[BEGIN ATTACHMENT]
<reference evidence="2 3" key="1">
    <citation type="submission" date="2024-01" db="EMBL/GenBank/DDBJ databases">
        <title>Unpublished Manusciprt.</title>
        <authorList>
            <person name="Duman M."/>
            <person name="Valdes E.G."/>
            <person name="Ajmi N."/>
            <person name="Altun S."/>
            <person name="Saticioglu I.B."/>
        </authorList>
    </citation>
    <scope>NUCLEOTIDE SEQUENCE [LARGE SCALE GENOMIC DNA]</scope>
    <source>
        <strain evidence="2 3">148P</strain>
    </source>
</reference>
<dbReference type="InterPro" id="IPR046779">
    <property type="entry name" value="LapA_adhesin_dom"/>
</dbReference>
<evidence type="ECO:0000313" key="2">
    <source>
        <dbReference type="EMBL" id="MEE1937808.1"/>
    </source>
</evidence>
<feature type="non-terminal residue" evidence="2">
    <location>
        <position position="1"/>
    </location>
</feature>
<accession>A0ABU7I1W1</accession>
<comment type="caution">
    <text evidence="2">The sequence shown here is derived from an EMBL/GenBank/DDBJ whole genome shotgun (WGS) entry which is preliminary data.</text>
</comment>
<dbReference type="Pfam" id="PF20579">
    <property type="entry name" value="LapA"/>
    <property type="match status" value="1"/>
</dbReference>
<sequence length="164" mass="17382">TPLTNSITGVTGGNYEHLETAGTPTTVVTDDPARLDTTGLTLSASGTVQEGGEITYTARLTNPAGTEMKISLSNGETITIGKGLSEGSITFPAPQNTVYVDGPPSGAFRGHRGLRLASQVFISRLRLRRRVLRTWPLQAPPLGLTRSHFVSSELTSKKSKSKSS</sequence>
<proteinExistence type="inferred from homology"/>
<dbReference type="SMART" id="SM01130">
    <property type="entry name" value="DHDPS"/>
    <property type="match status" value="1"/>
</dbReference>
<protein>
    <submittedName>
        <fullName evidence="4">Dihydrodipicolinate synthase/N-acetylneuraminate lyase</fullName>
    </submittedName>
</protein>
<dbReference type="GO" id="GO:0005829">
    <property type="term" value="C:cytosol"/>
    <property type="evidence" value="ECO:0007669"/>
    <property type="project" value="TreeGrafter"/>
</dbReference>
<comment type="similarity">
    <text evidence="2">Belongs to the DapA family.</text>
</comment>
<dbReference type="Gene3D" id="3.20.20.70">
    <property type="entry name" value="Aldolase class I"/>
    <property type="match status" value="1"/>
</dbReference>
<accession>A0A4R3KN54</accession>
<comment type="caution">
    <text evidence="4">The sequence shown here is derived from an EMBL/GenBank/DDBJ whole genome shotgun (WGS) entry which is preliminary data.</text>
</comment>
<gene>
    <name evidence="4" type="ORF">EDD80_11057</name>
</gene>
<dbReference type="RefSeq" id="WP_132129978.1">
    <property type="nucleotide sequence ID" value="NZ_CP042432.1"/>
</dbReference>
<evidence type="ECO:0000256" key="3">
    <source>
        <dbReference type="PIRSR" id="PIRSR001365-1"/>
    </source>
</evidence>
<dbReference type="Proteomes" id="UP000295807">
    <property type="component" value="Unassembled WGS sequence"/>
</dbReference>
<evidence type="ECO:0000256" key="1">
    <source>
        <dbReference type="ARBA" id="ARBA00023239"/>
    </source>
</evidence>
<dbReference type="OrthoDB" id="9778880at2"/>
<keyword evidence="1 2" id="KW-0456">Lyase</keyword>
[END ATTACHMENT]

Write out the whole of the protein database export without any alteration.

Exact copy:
<reference evidence="2 3" key="1">
    <citation type="submission" date="2024-01" db="EMBL/GenBank/DDBJ databases">
        <title>Unpublished Manusciprt.</title>
        <authorList>
            <person name="Duman M."/>
            <person name="Valdes E.G."/>
            <person name="Ajmi N."/>
            <person name="Altun S."/>
            <person name="Saticioglu I.B."/>
        </authorList>
    </citation>
    <scope>NUCLEOTIDE SEQUENCE [LARGE SCALE GENOMIC DNA]</scope>
    <source>
        <strain evidence="2 3">148P</strain>
    </source>
</reference>
<dbReference type="InterPro" id="IPR046779">
    <property type="entry name" value="LapA_adhesin_dom"/>
</dbReference>
<evidence type="ECO:0000313" key="2">
    <source>
        <dbReference type="EMBL" id="MEE1937808.1"/>
    </source>
</evidence>
<feature type="non-terminal residue" evidence="2">
    <location>
        <position position="1"/>
    </location>
</feature>
<accession>A0ABU7I1W1</accession>
<comment type="caution">
    <text evidence="2">The sequence shown here is derived from an EMBL/GenBank/DDBJ whole genome shotgun (WGS) entry which is preliminary data.</text>
</comment>
<dbReference type="Pfam" id="PF20579">
    <property type="entry name" value="LapA"/>
    <property type="match status" value="1"/>
</dbReference>
<sequence length="164" mass="17382">TPLTNSITGVTGGNYEHLETAGTPTTVVTDDPARLDTTGLTLSASGTVQEGGEITYTARLTNPAGTEMKISLSNGETITIGKGLSEGSITFPAPQNTVYVDGPPSGAFRGHRGLRLASQVFISRLRLRRRVLRTWPLQAPPLGLTRSHFVSSELTSKKSKSKSS</sequence>
<proteinExistence type="inferred from homology"/>
<dbReference type="SMART" id="SM01130">
    <property type="entry name" value="DHDPS"/>
    <property type="match status" value="1"/>
</dbReference>
<protein>
    <submittedName>
        <fullName evidence="4">Dihydrodipicolinate synthase/N-acetylneuraminate lyase</fullName>
    </submittedName>
</protein>
<dbReference type="GO" id="GO:0005829">
    <property type="term" value="C:cytosol"/>
    <property type="evidence" value="ECO:0007669"/>
    <property type="project" value="TreeGrafter"/>
</dbReference>
<comment type="similarity">
    <text evidence="2">Belongs to the DapA family.</text>
</comment>
<dbReference type="Gene3D" id="3.20.20.70">
    <property type="entry name" value="Aldolase class I"/>
    <property type="match status" value="1"/>
</dbReference>
<accession>A0A4R3KN54</accession>
<comment type="caution">
    <text evidence="4">The sequence shown here is derived from an EMBL/GenBank/DDBJ whole genome shotgun (WGS) entry which is preliminary data.</text>
</comment>
<gene>
    <name evidence="4" type="ORF">EDD80_11057</name>
</gene>
<dbReference type="RefSeq" id="WP_132129978.1">
    <property type="nucleotide sequence ID" value="NZ_CP042432.1"/>
</dbReference>
<evidence type="ECO:0000256" key="3">
    <source>
        <dbReference type="PIRSR" id="PIRSR001365-1"/>
    </source>
</evidence>
<dbReference type="Proteomes" id="UP000295807">
    <property type="component" value="Unassembled WGS sequence"/>
</dbReference>
<evidence type="ECO:0000256" key="1">
    <source>
        <dbReference type="ARBA" id="ARBA00023239"/>
    </source>
</evidence>
<dbReference type="OrthoDB" id="9778880at2"/>
<keyword evidence="1 2" id="KW-0456">Lyase</keyword>